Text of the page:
Fight them on the beaches

One of the best known speeches given in the English language is Churchill’s “We Shall Fight on the Beaches”, the common title given to a speech delivered to  the House of Commons on June 4, 1940.

The most quoted section is “we shall defend our Island, whatever the cost may be, we shall fight on the beaches, we shall fight on the landing grounds, we shall fight in the fields and in the streets, we shall fight in the hills; we shall never surrender.” It consists of words entirely derived from Anglo-Saxon roots except for one; surrender (which comes, somewhat unsurprisingly given the context, from old French).

What is less well known is that on sitting back down he whispered to a fellow MP  “I don’t know what we’ll fight them with – we shall have to slosh them on the head with bottles – empty ones, of course.”

The birth of Nazi architecture

The Haus der Kunst (literally House of Art) is an art museum in Munich, Germany. It is famous as the first piece of public architecture that was built under the Nazi regime. Andrew Graham-Dixon’s excellent programme ‘The Art of Germany‘ on BBC 4 told how the gallery was built in accordance with an emerging Nazi ideology on art and architecture. The building would champion the new style in both disciplines – the first display was a celebration of 2,000 years of German art.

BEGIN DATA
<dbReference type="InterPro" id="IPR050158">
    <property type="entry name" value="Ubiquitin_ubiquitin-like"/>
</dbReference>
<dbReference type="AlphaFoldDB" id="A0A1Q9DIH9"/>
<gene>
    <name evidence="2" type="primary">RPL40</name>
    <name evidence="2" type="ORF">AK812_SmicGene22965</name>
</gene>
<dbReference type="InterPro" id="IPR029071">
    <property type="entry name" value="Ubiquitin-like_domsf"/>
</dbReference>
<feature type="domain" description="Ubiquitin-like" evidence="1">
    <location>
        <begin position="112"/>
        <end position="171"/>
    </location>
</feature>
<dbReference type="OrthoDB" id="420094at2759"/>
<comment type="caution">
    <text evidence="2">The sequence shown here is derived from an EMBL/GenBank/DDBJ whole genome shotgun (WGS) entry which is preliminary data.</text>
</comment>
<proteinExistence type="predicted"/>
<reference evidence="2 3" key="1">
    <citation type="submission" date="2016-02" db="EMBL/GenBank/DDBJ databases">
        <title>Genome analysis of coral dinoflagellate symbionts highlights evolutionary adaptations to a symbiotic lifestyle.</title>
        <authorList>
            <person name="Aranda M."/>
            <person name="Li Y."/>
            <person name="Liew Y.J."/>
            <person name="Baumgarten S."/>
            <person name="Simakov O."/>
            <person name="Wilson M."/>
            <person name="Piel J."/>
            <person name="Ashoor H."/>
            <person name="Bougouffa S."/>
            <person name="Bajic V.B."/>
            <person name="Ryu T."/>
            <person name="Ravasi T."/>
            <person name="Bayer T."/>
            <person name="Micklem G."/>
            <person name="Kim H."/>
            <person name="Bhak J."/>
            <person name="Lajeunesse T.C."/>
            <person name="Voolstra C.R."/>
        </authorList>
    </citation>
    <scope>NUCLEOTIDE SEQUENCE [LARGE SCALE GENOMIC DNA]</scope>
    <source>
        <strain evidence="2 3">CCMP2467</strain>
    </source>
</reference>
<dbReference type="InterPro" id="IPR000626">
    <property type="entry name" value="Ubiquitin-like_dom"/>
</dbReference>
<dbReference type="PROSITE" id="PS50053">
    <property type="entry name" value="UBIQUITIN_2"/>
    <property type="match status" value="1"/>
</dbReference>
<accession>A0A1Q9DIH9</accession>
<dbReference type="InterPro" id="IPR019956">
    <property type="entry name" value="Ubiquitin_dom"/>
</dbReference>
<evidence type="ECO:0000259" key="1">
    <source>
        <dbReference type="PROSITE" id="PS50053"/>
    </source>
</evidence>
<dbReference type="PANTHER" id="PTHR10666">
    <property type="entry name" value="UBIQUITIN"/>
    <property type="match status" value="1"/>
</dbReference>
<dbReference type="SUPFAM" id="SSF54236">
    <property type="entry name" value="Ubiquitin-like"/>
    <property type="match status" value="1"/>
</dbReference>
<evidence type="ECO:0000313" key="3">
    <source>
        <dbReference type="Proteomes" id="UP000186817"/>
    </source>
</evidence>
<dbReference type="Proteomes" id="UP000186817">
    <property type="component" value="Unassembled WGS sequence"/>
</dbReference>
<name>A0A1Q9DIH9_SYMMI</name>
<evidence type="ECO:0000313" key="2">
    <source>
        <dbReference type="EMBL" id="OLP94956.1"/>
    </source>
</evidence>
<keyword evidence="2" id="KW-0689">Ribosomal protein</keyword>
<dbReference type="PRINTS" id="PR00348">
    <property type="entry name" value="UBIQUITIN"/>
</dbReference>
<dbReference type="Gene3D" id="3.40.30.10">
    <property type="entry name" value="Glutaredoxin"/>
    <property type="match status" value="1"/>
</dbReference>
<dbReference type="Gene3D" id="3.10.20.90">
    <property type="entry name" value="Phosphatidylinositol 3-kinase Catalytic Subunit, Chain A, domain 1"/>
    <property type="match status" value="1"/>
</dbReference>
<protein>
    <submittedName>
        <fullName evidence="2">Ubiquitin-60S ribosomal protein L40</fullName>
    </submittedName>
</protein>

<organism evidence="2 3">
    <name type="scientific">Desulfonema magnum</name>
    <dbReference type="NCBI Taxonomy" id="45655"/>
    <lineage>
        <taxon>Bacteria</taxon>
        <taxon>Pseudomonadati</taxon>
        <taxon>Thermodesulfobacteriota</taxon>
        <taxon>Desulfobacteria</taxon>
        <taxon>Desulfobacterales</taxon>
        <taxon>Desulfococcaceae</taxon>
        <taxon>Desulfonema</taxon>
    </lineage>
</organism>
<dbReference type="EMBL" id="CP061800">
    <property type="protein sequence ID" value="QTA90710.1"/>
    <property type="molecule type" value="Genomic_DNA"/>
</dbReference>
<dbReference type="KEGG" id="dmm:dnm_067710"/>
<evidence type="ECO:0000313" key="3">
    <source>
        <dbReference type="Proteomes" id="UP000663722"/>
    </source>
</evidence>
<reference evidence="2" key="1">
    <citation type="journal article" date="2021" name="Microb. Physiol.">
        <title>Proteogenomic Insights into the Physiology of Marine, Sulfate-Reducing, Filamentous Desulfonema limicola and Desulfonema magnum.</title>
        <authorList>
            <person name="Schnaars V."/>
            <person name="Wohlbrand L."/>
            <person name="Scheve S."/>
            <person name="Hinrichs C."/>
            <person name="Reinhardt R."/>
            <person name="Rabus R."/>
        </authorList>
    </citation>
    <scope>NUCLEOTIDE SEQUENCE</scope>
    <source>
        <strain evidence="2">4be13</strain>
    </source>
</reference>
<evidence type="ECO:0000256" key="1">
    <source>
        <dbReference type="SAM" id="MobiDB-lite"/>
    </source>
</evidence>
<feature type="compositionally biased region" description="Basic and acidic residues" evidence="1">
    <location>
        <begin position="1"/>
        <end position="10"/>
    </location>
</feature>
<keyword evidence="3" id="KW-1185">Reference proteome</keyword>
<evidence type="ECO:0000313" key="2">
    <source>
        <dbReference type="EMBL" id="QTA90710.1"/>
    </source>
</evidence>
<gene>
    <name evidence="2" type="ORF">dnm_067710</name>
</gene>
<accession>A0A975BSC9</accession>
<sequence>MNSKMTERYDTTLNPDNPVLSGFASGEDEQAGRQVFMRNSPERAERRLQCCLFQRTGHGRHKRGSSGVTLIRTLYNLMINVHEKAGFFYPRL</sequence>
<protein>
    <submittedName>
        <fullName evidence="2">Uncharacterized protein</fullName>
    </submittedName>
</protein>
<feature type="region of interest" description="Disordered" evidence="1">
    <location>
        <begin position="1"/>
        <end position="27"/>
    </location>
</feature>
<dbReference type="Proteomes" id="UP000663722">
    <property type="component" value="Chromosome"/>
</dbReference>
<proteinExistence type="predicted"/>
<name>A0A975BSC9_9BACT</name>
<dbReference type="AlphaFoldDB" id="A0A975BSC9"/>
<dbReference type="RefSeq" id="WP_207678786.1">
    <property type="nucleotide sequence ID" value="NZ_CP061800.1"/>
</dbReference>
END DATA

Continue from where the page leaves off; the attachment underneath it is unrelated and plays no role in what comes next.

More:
The building is also one of the most important surviving pieces of major Nazi architecture, and one of the few that still serves its original purpose (the only other notable example being the Berlin Olympic Stadium which continues to be used as a sporting venue). Although the Haus der Kunst is still an art gallery, it is fair to assume that Hitler and Speer would not have approved of the modern displays (a recent example being the work of Gilbert and George!)
The building’s Nazi origins can be guessed at from the architecture, but there are more obvious clues. The swastika motif was embedded in mosaics in the in the ceiling panels of its front portico and can still be seen today.
A surprising range of Nazi buildings survive (albeit with different m0dern-day uses), including Berlin Tempelhof Airport (now used as a events and exhibition venue in the middle of Berlin’s newest and largest park), the Kongresshalle in Nuremburg (now a museum of the cause and consequences of National Socialism) and the Air Ministry Building (now Detlev Rohwedder House and home of the German Finance Ministry).

Beguines – the good women of northern Europe

Amidst the fervant religiosity of the Crusades a female movement emerged at the start of the 12th century. Across the Low Countries and the German lands women began to live alone, and devoted themselves to prayer and good works. They were not nuns, they did not take vows or give up property, but they devoted themselves to attending to the poor.

About the beginning of the 13th century some of them grouped their cabins together to form a community, called a Beguinage. The movement would decline over the 16th century, but survived with a handful of Beguines into the 21st century.

The Art of Germany, Andrew Graham-Dixon, BBC 4